New Hampshire (via legislature)

The New Hampshire legislature selects the secretary of state every two years. But despite constant flips in legislative control, lawmakers repeatedly sent Bill Gardner back to the office. Gardner, who served from 1976 until his retirement earlier this year, was a nominal Democrat who defended Republican restrictions in defiance of courts, sat on Trump’s commission to investigate voter fraud, and opposed innovations like online voter registration. His resignation in January elevated his Republican deputy, David Scanlan, to the job. Republicans are slight favorites to keep the legislature in November, though both chambers are in play.

New Mexico

Republican nominee Audrey Trujillo has built her campaign for secretary of state on the Big Lie. As a member of the America First Secretary of State Coalition alongside Nevada’s Marchant and Michigan’s Karamo, Trujillo has  also called for an end to absentee voting except for elderly, disabled, and military citizens. She has also pointed to voting machines as sources of fraud, calling on county election officials to refuse to certify the 2020 election unless a hand count was conducted, adding to the explosive context of ongoing confrontations over conservative efforts in New Mexico to block the certification of elections.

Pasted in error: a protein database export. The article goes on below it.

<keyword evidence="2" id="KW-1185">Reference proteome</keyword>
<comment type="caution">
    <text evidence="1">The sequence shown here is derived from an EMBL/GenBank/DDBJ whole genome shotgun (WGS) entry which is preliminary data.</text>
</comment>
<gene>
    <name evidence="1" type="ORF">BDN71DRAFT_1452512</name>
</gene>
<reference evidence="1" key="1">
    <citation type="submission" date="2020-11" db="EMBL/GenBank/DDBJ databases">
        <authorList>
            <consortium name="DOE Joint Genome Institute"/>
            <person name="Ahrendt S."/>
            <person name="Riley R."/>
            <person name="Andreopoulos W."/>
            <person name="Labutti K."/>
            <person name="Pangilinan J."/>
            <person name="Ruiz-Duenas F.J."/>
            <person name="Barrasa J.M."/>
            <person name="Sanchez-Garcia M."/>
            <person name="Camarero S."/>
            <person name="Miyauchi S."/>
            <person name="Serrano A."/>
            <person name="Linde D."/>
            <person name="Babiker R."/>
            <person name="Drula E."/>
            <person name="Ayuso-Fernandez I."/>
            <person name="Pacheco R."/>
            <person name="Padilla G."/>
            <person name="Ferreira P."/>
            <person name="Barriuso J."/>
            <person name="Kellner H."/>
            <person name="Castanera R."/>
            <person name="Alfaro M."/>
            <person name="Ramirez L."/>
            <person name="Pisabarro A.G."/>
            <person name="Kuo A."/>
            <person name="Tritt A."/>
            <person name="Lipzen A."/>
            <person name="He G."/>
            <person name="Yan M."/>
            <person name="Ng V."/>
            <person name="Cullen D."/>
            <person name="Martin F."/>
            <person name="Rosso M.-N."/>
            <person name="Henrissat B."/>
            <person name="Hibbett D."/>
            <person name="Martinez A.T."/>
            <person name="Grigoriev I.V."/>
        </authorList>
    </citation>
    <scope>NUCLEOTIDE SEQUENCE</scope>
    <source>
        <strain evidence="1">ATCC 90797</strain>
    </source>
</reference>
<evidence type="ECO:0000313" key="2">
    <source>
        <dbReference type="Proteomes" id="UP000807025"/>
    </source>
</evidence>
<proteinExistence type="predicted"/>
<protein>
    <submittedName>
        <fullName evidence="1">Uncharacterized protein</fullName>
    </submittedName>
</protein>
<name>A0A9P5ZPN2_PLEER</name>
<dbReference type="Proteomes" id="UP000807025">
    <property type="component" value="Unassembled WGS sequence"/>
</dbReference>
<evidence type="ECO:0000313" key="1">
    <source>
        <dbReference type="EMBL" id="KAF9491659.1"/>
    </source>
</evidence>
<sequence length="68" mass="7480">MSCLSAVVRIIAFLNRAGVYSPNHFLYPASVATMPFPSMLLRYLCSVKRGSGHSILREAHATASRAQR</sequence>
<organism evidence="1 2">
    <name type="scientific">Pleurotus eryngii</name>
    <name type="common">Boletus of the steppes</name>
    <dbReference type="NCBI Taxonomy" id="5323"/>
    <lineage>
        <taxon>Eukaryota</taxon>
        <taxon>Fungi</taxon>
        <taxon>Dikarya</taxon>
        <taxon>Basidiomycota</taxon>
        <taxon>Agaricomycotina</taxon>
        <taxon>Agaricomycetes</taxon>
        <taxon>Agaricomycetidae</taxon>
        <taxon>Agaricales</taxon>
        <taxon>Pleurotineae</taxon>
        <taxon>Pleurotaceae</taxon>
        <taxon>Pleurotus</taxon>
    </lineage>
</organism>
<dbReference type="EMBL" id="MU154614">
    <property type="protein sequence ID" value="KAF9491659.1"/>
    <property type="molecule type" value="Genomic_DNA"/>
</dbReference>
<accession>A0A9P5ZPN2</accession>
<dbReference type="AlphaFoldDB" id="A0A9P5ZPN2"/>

Trujillo is running against Democratic incumbent Maggie Toulouse Oliver, who has been a vocal proponent of expanding ballot access in the state. In the current legislative session, as Bolts reported in February, Oliver rolled out a landmark package that would have expanded voter eligibility, made Election Day a holiday, and eased mail-in voting, but the package derailed in the legislature. 

New York (via the governor’s race)

This secretary of state is appointed by the governor, and does not oversee election administration. (The current office-holder is an appointee of Governor Kathy Hochul, a Democrat who is facing Republican Lee Zeldin, a member of the U.S. House who voted against approving the 2020 presidential result in Congress; the governor also appoints members of the State Board of Canvassers, who certify results, upon consultation with legislative leaders.)

North Dakota

The Republican primary was critical in this red-state open race, and it saw an easy victory by lawmaker Michael Howe over a candidate who was falsely saying the 2020 presidential result was uncertain. But Howe himself is suggesting that there are problems regarding election integrity in the state, while Democratic candidate Jeffrey Powell says the GOP’s talk of “election integrity” is “code word for voter suppression.” The office of the retiring secretary of state faced complaints and settled lawsuits over poor ballot access for Native residents.